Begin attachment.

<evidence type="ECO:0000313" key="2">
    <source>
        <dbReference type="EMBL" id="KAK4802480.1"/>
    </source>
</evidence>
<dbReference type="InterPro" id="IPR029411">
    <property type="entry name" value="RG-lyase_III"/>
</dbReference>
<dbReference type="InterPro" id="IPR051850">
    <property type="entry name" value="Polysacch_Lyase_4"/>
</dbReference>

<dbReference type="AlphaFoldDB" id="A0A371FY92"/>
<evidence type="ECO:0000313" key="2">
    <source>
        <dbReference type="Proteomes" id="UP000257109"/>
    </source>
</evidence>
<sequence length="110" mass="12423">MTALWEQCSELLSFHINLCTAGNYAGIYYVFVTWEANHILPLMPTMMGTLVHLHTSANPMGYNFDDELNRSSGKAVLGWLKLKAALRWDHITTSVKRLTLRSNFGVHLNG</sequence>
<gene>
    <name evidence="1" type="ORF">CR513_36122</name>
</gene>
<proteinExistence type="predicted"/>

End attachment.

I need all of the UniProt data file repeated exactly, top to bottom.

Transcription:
<evidence type="ECO:0000313" key="2">
    <source>
        <dbReference type="EMBL" id="KAK4802480.1"/>
    </source>
</evidence>
<dbReference type="InterPro" id="IPR029411">
    <property type="entry name" value="RG-lyase_III"/>
</dbReference>
<dbReference type="InterPro" id="IPR051850">
    <property type="entry name" value="Polysacch_Lyase_4"/>
</dbReference>

<dbReference type="AlphaFoldDB" id="A0A371FY92"/>
<evidence type="ECO:0000313" key="2">
    <source>
        <dbReference type="Proteomes" id="UP000257109"/>
    </source>
</evidence>
<sequence length="110" mass="12423">MTALWEQCSELLSFHINLCTAGNYAGIYYVFVTWEANHILPLMPTMMGTLVHLHTSANPMGYNFDDELNRSSGKAVLGWLKLKAALRWDHITTSVKRLTLRSNFGVHLNG</sequence>
<gene>
    <name evidence="1" type="ORF">CR513_36122</name>
</gene>
<proteinExistence type="predicted"/>